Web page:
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Scottish Government stats,
census data and practical
applications
Scottish Association of Geography
teachers
31 October 20...
Introduction
What we will cover:
Government Statistics
Background to the 2011 Census and some results
Links to Curricular ...
Aim of Government Statistics
  The primary aim of official statistics in Scotland is to provide an
accurate and up-to-date...
What type of data can you find?
  Health
  Education
  Poverty
  Unemployment
  Housing
  Population
  Crime
  Social/comm...
Sources of data
Ø  Surveys
•  Scottish Household Survey (incorporates the Scottish House
Conditions Survey)
•  Scottish He...
Sources of data
Ø  Administrative data
•  Police recorded crime (Police Scotland)
•  Attendance and absence (Local authori...
Scottish Index of Multiple Deprivation
  The Scottish Index of Multiple Deprivation (SIMD) 2012 identifies small area
conc...
Resources - to use in studying a local area
Introduction to SIMD and practical exercises
•  http://www.gov.scot/Topics/Sta...
2011 Census in Scotland
What Census data is available?
Tables of the following topics at all census geographies:
Population and Households
Housing...
2011 Census Products
  Census releases
  Results at a glance
  Analytical reports
  Census data explorer
DataShine Scotland
Census Data Explorer
  Quick, easy (and FREE!) online access to the
results from Scotland’s 2011 Census
  Area profiles
  ...
Long-term trends - Household size
  One person
households now most
common household
type – accounts for 35
per cent of all...
Census Data Explorer
Time for the practical session
www.scotlandscensus.gov.uk
Statistics cycle – what is the
question?
	
Problem Analysis
– specify the problem;
problem posing
Data
Presentation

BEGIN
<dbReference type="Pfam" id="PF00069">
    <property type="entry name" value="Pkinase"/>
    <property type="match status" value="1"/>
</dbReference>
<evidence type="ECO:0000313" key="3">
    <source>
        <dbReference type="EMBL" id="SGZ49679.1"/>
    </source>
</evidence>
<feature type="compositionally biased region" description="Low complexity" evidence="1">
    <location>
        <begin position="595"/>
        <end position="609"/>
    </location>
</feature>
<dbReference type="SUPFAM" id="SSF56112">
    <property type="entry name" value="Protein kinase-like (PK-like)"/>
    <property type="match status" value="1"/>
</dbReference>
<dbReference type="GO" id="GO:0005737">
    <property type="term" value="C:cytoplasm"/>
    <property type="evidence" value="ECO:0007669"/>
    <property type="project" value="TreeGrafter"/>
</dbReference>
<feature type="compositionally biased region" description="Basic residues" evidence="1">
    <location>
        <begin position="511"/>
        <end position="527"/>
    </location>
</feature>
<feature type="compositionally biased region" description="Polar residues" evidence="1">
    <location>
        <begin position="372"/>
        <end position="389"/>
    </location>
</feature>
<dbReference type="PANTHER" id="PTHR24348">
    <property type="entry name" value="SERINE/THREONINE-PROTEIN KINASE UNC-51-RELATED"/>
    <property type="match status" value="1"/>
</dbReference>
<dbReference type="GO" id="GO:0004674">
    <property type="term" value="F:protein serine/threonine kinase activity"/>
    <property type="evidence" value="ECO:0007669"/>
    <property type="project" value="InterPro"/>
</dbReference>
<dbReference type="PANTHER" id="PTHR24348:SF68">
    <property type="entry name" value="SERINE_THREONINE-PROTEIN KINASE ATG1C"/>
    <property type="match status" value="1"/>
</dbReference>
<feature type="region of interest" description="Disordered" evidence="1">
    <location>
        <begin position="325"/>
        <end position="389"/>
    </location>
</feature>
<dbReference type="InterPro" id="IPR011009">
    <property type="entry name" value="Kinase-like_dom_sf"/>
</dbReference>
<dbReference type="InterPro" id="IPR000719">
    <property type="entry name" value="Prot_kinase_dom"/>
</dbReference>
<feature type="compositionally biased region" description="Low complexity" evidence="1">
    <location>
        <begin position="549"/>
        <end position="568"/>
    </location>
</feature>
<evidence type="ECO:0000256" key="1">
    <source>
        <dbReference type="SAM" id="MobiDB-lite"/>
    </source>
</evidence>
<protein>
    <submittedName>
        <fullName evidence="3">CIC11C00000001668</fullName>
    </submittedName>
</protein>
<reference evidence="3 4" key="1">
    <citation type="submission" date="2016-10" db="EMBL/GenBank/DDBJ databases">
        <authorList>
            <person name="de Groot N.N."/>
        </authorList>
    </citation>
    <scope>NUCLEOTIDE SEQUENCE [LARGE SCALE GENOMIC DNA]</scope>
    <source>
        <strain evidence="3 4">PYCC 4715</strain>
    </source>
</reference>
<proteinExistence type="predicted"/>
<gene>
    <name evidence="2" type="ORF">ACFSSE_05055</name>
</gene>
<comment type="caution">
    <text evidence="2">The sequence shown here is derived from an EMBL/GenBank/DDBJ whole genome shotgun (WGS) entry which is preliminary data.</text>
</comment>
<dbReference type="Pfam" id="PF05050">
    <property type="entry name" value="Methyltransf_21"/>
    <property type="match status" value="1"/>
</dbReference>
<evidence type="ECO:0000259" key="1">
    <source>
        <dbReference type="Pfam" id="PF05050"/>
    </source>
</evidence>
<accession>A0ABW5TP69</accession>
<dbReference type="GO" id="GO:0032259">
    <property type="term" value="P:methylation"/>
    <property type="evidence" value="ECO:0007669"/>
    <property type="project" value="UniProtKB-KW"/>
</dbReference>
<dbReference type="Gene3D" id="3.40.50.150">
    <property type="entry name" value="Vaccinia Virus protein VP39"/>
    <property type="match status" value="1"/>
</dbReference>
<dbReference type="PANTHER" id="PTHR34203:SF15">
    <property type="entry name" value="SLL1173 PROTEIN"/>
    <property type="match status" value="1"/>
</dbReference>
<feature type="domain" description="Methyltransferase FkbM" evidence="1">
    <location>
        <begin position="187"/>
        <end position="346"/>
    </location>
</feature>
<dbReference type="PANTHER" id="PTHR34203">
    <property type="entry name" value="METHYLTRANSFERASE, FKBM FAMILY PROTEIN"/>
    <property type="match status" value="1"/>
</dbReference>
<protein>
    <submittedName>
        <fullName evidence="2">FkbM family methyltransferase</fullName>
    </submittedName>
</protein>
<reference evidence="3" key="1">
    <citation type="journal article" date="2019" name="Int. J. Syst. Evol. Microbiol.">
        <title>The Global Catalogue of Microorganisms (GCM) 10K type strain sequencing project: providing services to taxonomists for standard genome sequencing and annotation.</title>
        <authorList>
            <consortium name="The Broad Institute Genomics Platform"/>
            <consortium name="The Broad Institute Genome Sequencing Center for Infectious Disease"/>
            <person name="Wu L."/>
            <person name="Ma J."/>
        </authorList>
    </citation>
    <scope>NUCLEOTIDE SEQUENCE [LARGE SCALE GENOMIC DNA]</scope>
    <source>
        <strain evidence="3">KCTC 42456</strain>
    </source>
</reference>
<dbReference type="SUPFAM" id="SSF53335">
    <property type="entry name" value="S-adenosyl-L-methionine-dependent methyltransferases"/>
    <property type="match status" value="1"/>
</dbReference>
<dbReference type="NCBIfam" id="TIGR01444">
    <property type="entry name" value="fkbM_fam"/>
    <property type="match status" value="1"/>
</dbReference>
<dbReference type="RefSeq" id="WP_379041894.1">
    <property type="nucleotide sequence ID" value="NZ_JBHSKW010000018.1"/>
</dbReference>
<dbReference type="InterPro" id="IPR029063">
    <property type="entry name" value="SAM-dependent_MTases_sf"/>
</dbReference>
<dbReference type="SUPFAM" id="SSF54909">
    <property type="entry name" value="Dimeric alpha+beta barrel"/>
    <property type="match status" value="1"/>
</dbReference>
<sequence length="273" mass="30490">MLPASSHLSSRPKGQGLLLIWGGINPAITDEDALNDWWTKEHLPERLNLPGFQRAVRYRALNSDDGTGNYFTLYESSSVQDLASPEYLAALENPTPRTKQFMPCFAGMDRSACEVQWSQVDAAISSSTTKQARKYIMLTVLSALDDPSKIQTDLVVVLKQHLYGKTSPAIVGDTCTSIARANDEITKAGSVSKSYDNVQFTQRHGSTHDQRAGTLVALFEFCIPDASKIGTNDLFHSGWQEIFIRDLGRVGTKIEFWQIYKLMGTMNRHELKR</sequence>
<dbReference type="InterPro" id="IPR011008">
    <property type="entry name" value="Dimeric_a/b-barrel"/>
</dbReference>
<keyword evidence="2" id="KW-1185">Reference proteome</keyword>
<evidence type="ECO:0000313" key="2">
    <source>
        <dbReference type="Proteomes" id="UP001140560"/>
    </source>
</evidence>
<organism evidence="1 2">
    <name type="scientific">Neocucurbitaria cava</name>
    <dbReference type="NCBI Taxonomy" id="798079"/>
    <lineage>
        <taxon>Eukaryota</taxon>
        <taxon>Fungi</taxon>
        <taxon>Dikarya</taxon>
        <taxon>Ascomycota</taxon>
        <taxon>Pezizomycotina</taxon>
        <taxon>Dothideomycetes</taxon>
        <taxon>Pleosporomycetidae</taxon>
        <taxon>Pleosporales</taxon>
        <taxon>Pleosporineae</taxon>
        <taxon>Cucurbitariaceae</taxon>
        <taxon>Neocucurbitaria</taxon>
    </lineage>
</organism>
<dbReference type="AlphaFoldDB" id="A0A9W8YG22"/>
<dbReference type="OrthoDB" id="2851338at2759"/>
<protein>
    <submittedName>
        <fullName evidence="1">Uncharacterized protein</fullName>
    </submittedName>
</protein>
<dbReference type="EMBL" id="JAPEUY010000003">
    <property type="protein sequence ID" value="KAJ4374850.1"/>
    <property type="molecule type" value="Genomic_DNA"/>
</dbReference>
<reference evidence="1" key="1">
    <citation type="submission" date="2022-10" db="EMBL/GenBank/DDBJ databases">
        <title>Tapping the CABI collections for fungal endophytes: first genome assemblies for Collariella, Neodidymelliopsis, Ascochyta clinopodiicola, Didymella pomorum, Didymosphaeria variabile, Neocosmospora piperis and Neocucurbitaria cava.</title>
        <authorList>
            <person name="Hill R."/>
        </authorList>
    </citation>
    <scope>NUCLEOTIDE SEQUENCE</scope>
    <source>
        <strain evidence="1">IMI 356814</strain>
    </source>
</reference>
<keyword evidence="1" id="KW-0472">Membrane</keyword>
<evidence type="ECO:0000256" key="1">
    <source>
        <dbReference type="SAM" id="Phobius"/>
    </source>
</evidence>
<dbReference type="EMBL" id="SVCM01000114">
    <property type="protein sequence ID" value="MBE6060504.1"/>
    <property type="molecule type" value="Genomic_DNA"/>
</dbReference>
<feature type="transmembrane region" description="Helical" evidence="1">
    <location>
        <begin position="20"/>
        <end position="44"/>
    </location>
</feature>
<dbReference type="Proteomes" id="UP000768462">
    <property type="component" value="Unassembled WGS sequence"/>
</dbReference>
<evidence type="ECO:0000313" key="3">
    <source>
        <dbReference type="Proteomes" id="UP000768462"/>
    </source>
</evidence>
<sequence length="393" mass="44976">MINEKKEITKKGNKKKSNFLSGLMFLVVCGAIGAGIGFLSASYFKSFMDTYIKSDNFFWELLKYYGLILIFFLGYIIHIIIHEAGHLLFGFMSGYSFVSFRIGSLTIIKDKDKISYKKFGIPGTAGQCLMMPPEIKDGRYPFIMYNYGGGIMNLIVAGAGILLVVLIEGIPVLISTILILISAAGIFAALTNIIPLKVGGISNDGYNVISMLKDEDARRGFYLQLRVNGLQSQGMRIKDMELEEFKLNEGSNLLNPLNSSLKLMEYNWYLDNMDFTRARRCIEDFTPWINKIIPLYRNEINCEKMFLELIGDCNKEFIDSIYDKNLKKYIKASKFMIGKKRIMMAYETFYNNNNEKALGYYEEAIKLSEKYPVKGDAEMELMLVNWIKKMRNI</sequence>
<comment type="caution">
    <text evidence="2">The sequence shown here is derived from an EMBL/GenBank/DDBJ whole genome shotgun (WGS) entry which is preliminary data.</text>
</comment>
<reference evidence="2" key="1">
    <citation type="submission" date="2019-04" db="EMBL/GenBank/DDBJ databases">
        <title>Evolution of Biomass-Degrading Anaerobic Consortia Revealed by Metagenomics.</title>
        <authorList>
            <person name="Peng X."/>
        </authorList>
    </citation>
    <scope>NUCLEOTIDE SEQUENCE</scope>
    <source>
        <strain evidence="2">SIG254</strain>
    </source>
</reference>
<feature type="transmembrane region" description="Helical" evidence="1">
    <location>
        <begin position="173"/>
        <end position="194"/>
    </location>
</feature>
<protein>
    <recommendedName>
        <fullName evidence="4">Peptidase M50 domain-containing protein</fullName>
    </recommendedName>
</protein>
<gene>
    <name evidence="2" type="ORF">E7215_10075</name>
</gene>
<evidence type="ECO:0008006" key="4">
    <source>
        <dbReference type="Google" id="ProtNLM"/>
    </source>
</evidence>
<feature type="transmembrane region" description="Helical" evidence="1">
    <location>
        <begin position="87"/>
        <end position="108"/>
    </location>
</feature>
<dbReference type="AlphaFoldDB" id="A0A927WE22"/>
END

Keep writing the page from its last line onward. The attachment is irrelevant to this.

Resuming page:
– desc...
Exploring Census Data
Problem: One-person households – Trends over time?
Who are they? Where are they? Implications?
  Are...
Example analysis of household
composition + other Census data
  Household composition by age and sex
http://bit.ly/househo...
Discussion
  How would you see this resource being used?
  What would you like to find out more about?
Small Data: Are 51% of
people really 'single'?
http://www.bbc.co.uk/news/blogs-magazine-
monitor-31461595
  In statistical...
Question received from AH pupil
I am a final year student at *** School studying advanced
higher geography. As part of my ...
Further information
  All data available at: http://www.scotlandscensus.gov.uk
Sign up there for our e-newsletter
Contact ...
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SAGT Conference 2015 - Scottish Government Stats and teaching

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SAGT Conference 2015 - Scottish Government Stats and teaching

  1. 1. Scottish Government stats, census data and practical applications Scottish Association of Geography teachers 31 October 2015 Cecilia Macintyre, National Records of Scotland Tom Macintyre, University of Edinburgh